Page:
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Jump-start school improvement with fewer, not more, initiatives

By April 7, 2014June 13th, 20167 Comments

When developing and evaluating school improvement plans, a meaningful question to ponder is, “Why do some schools achieve their school improvement plan goals, while others fail to make gains?” The outcome depends greatly on how the school focuses on improvement initiatives: does the school attempt to tackle many initiatives or does it focus in on a few key issues?

Educators have noble intentions and high hopes when drafting their school improvement plans. They identify challenges and set goals and strategies to meet those challenges. They, in good faith, attempt to tackle numerous initiatives to increase student achievement with the hope that, by spending time on many improvement efforts, they will get the results they seek. However, schools that follow this path often become overwhelmed by competing priorities and end up with less-than-desired results. They are attempting too many things to do any one of them well.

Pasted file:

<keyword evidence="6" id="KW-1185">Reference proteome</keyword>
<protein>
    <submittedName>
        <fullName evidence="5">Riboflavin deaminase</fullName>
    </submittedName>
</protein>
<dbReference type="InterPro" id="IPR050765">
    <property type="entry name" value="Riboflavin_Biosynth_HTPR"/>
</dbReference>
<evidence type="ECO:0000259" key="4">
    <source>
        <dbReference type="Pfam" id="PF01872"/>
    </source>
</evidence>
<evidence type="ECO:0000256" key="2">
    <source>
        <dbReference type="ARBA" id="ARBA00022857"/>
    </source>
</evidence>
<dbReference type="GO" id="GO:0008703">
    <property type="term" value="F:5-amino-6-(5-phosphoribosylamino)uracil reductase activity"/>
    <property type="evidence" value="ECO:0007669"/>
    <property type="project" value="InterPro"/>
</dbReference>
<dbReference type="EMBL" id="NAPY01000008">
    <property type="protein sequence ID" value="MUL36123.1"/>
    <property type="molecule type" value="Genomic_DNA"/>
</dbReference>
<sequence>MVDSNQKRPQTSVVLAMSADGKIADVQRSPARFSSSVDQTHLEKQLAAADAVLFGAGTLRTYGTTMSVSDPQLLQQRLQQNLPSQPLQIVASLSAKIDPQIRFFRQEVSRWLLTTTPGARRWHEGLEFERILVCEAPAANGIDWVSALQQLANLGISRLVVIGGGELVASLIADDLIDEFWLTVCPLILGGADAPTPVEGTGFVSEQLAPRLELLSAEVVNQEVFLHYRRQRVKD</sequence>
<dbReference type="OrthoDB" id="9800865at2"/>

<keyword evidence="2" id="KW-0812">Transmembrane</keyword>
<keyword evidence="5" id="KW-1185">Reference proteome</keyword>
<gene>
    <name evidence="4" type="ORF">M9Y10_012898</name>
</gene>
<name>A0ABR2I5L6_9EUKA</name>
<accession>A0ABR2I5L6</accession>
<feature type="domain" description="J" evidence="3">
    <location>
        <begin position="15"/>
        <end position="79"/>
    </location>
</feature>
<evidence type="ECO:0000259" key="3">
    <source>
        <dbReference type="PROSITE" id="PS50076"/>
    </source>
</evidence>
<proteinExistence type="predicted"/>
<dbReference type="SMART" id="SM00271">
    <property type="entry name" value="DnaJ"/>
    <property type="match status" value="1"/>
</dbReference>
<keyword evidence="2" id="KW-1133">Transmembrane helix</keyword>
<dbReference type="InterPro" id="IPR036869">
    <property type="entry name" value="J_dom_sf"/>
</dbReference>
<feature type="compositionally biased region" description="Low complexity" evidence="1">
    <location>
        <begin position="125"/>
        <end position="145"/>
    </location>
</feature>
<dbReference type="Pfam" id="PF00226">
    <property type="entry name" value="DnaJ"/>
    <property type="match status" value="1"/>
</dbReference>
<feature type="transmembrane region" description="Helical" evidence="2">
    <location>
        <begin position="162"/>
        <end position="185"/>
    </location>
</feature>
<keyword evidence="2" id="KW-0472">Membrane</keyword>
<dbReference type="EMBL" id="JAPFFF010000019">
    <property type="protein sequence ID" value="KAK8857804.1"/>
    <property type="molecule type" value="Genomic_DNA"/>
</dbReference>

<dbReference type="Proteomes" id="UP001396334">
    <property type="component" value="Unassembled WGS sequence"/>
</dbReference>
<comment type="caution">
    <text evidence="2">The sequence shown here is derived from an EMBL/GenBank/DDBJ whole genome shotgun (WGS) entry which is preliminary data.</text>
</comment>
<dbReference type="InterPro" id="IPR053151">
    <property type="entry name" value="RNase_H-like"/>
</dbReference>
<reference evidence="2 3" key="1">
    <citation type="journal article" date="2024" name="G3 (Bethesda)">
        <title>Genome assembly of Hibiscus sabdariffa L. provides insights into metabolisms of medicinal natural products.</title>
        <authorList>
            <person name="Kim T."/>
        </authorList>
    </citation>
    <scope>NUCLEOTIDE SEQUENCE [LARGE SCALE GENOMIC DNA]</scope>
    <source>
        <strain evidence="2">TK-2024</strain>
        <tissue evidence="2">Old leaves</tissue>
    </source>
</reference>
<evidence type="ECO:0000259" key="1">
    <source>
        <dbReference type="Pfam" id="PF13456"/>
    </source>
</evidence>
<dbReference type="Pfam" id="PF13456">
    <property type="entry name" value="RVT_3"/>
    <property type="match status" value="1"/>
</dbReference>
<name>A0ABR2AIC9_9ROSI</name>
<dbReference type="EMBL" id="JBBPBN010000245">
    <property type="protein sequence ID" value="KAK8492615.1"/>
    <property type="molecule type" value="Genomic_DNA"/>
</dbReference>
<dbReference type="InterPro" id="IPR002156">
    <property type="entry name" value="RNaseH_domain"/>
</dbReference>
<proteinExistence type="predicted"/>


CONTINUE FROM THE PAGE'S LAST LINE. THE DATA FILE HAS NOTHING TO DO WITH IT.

On the other hand, when schools focus on select, manageable change initiatives, they increase the probability of achieving successful implementation of those initiatives.

For example, a school team takes stock of their situation by looking at student achievement data, and they determine that their students need vocabulary development. The staff decides to collectively focus on building students’ vocabulary and a plan is made. All staff members agree to take collective action by posting and explicitly teaching key vocabulary words in each content area. Throughout four to six weeks of focused implementation of this initiative, the degree and quality of the implementation and the effect on student achievement are monitored. This focused approach usually results in a quick win, increasing the staff’s collective efficacy and satisfaction, engendering the belief that “we can do together what we cannot do alone.” The feeling of “we have too much to do” dissipates.